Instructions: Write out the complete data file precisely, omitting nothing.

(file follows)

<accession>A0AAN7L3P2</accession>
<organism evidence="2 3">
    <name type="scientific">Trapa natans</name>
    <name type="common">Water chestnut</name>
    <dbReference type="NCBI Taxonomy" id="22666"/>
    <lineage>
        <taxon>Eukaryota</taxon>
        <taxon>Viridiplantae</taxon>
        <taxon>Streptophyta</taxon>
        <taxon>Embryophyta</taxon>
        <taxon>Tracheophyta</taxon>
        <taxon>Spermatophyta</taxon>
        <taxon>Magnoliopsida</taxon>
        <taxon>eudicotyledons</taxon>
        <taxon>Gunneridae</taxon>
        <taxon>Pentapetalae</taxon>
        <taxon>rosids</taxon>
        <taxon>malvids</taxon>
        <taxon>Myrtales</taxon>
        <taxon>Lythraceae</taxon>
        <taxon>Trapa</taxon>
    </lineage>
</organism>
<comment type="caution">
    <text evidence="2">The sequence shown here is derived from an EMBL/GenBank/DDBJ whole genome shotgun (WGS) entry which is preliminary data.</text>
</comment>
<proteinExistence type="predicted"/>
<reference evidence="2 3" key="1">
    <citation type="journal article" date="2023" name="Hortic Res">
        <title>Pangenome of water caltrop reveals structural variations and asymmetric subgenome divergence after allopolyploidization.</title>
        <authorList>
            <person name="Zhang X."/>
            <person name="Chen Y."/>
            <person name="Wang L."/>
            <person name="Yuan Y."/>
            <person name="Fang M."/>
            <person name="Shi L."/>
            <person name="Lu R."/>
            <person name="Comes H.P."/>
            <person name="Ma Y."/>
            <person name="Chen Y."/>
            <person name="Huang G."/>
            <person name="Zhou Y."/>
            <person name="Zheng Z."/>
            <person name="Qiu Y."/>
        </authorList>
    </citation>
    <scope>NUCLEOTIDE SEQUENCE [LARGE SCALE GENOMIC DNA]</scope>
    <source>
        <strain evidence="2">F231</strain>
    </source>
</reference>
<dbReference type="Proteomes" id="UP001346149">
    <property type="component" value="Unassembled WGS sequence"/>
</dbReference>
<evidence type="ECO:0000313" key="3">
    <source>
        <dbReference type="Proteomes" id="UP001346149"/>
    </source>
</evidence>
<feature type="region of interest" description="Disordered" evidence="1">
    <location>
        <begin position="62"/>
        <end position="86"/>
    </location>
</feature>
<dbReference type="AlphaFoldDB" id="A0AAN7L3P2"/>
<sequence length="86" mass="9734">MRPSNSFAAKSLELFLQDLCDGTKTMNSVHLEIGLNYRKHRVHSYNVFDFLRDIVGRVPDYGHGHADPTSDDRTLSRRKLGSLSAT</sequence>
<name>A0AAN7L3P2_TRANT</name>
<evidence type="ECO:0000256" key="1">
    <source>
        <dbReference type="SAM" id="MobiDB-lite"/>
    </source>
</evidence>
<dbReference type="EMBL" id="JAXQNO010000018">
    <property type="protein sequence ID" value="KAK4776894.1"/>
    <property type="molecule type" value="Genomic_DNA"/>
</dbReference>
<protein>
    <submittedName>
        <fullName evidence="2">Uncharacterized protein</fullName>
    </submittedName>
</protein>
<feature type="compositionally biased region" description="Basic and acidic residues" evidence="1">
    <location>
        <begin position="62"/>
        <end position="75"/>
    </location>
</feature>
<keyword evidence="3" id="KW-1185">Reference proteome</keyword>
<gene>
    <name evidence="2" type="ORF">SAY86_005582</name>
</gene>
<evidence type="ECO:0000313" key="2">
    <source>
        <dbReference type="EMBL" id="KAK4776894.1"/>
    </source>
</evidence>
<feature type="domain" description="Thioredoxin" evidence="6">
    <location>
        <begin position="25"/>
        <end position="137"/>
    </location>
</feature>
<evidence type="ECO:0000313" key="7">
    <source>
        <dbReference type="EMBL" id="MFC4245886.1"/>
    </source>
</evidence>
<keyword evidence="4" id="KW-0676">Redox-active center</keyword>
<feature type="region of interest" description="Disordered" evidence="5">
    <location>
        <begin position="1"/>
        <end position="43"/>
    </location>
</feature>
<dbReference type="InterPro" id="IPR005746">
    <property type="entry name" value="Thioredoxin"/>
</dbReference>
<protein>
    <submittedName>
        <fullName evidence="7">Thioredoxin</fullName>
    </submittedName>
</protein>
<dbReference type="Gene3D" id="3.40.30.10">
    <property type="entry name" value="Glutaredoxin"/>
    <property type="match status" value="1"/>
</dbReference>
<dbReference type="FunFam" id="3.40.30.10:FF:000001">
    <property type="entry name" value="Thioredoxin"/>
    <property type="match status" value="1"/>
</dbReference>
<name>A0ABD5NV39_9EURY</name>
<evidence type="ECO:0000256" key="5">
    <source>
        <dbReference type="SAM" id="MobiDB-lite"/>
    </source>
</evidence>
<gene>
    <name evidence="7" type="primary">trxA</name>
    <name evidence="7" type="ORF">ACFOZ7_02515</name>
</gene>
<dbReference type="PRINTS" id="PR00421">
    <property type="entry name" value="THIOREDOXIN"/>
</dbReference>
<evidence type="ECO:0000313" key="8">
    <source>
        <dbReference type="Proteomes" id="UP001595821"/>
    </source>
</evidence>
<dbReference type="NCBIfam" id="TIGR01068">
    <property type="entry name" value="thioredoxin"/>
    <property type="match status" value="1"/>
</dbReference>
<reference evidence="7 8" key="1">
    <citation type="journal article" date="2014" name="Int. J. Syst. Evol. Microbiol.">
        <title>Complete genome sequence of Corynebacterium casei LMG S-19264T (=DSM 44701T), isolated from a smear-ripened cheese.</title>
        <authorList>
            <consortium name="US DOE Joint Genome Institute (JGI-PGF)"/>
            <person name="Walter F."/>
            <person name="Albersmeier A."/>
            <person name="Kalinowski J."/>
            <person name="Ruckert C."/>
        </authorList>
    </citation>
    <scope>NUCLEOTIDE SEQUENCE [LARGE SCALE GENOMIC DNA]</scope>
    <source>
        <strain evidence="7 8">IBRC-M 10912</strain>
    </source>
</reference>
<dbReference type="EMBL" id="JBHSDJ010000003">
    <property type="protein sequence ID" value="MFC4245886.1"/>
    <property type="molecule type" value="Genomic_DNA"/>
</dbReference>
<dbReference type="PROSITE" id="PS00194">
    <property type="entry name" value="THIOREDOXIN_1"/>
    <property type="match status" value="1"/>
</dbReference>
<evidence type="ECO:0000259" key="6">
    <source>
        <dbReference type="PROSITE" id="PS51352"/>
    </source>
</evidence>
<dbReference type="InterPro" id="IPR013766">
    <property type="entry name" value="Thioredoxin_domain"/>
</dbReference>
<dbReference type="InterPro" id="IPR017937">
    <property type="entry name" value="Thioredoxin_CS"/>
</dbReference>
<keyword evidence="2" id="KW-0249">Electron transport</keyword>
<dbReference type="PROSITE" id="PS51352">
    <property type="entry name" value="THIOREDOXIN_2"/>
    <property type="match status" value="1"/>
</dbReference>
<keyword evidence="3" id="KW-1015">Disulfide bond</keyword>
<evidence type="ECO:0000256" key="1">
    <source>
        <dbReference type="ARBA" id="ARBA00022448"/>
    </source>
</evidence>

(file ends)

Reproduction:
<accession>A0AAN7L3P2</accession>
<organism evidence="2 3">
    <name type="scientific">Trapa natans</name>
    <name type="common">Water chestnut</name>
    <dbReference type="NCBI Taxonomy" id="22666"/>
    <lineage>
        <taxon>Eukaryota</taxon>
        <taxon>Viridiplantae</taxon>
        <taxon>Streptophyta</taxon>
        <taxon>Embryophyta</taxon>
        <taxon>Tracheophyta</taxon>
        <taxon>Spermatophyta</taxon>
        <taxon>Magnoliopsida</taxon>
        <taxon>eudicotyledons</taxon>
        <taxon>Gunneridae</taxon>
        <taxon>Pentapetalae</taxon>
        <taxon>rosids</taxon>
        <taxon>malvids</taxon>
        <taxon>Myrtales</taxon>
        <taxon>Lythraceae</taxon>
        <taxon>Trapa</taxon>
    </lineage>
</organism>
<comment type="caution">
    <text evidence="2">The sequence shown here is derived from an EMBL/GenBank/DDBJ whole genome shotgun (WGS) entry which is preliminary data.</text>
</comment>
<proteinExistence type="predicted"/>
<reference evidence="2 3" key="1">
    <citation type="journal article" date="2023" name="Hortic Res">
        <title>Pangenome of water caltrop reveals structural variations and asymmetric subgenome divergence after allopolyploidization.</title>
        <authorList>
            <person name="Zhang X."/>
            <person name="Chen Y."/>
            <person name="Wang L."/>
            <person name="Yuan Y."/>
            <person name="Fang M."/>
            <person name="Shi L."/>
            <person name="Lu R."/>
            <person name="Comes H.P."/>
            <person name="Ma Y."/>
            <person name="Chen Y."/>
            <person name="Huang G."/>
            <person name="Zhou Y."/>
            <person name="Zheng Z."/>
            <person name="Qiu Y."/>
        </authorList>
    </citation>
    <scope>NUCLEOTIDE SEQUENCE [LARGE SCALE GENOMIC DNA]</scope>
    <source>
        <strain evidence="2">F231</strain>
    </source>
</reference>
<dbReference type="Proteomes" id="UP001346149">
    <property type="component" value="Unassembled WGS sequence"/>
</dbReference>
<evidence type="ECO:0000313" key="3">
    <source>
        <dbReference type="Proteomes" id="UP001346149"/>
    </source>
</evidence>
<feature type="region of interest" description="Disordered" evidence="1">
    <location>
        <begin position="62"/>
        <end position="86"/>
    </location>
</feature>
<dbReference type="AlphaFoldDB" id="A0AAN7L3P2"/>
<sequence length="86" mass="9734">MRPSNSFAAKSLELFLQDLCDGTKTMNSVHLEIGLNYRKHRVHSYNVFDFLRDIVGRVPDYGHGHADPTSDDRTLSRRKLGSLSAT</sequence>
<name>A0AAN7L3P2_TRANT</name>
<evidence type="ECO:0000256" key="1">
    <source>
        <dbReference type="SAM" id="MobiDB-lite"/>
    </source>
</evidence>
<dbReference type="EMBL" id="JAXQNO010000018">
    <property type="protein sequence ID" value="KAK4776894.1"/>
    <property type="molecule type" value="Genomic_DNA"/>
</dbReference>
<protein>
    <submittedName>
        <fullName evidence="2">Uncharacterized protein</fullName>
    </submittedName>
</protein>
<feature type="compositionally biased region" description="Basic and acidic residues" evidence="1">
    <location>
        <begin position="62"/>
        <end position="75"/>
    </location>
</feature>
<keyword evidence="3" id="KW-1185">Reference proteome</keyword>
<gene>
    <name evidence="2" type="ORF">SAY86_005582</name>
</gene>
<evidence type="ECO:0000313" key="2">
    <source>
        <dbReference type="EMBL" id="KAK4776894.1"/>
    </source>
</evidence>
<feature type="domain" description="Thioredoxin" evidence="6">
    <location>
        <begin position="25"/>
        <end position="137"/>
    </location>
</feature>
<evidence type="ECO:0000313" key="7">
    <source>
        <dbReference type="EMBL" id="MFC4245886.1"/>
    </source>
</evidence>
<keyword evidence="4" id="KW-0676">Redox-active center</keyword>
<feature type="region of interest" description="Disordered" evidence="5">
    <location>
        <begin position="1"/>
        <end position="43"/>
    </location>
</feature>
<dbReference type="InterPro" id="IPR005746">
    <property type="entry name" value="Thioredoxin"/>
</dbReference>
<protein>
    <submittedName>
        <fullName evidence="7">Thioredoxin</fullName>
    </submittedName>
</protein>
<dbReference type="Gene3D" id="3.40.30.10">
    <property type="entry name" value="Glutaredoxin"/>
    <property type="match status" value="1"/>
</dbReference>
<dbReference type="FunFam" id="3.40.30.10:FF:000001">
    <property type="entry name" value="Thioredoxin"/>
    <property type="match status" value="1"/>
</dbReference>
<name>A0ABD5NV39_9EURY</name>
<evidence type="ECO:0000256" key="5">
    <source>
        <dbReference type="SAM" id="MobiDB-lite"/>
    </source>
</evidence>
<gene>
    <name evidence="7" type="primary">trxA</name>
    <name evidence="7" type="ORF">ACFOZ7_02515</name>
</gene>
<dbReference type="PRINTS" id="PR00421">
    <property type="entry name" value="THIOREDOXIN"/>
</dbReference>
<evidence type="ECO:0000313" key="8">
    <source>
        <dbReference type="Proteomes" id="UP001595821"/>
    </source>
</evidence>
<dbReference type="NCBIfam" id="TIGR01068">
    <property type="entry name" value="thioredoxin"/>
    <property type="match status" value="1"/>
</dbReference>
<reference evidence="7 8" key="1">
    <citation type="journal article" date="2014" name="Int. J. Syst. Evol. Microbiol.">
        <title>Complete genome sequence of Corynebacterium casei LMG S-19264T (=DSM 44701T), isolated from a smear-ripened cheese.</title>
        <authorList>
            <consortium name="US DOE Joint Genome Institute (JGI-PGF)"/>
            <person name="Walter F."/>
            <person name="Albersmeier A."/>
            <person name="Kalinowski J."/>
            <person name="Ruckert C."/>
        </authorList>
    </citation>
    <scope>NUCLEOTIDE SEQUENCE [LARGE SCALE GENOMIC DNA]</scope>
    <source>
        <strain evidence="7 8">IBRC-M 10912</strain>
    </source>
</reference>
<dbReference type="EMBL" id="JBHSDJ010000003">
    <property type="protein sequence ID" value="MFC4245886.1"/>
    <property type="molecule type" value="Genomic_DNA"/>
</dbReference>
<dbReference type="PROSITE" id="PS00194">
    <property type="entry name" value="THIOREDOXIN_1"/>
    <property type="match status" value="1"/>
</dbReference>
<evidence type="ECO:0000259" key="6">
    <source>
        <dbReference type="PROSITE" id="PS51352"/>
    </source>
</evidence>
<dbReference type="InterPro" id="IPR013766">
    <property type="entry name" value="Thioredoxin_domain"/>
</dbReference>
<dbReference type="InterPro" id="IPR017937">
    <property type="entry name" value="Thioredoxin_CS"/>
</dbReference>
<keyword evidence="2" id="KW-0249">Electron transport</keyword>
<dbReference type="PROSITE" id="PS51352">
    <property type="entry name" value="THIOREDOXIN_2"/>
    <property type="match status" value="1"/>
</dbReference>
<keyword evidence="3" id="KW-1015">Disulfide bond</keyword>
<evidence type="ECO:0000256" key="1">
    <source>
        <dbReference type="ARBA" id="ARBA00022448"/>
    </source>
</evidence>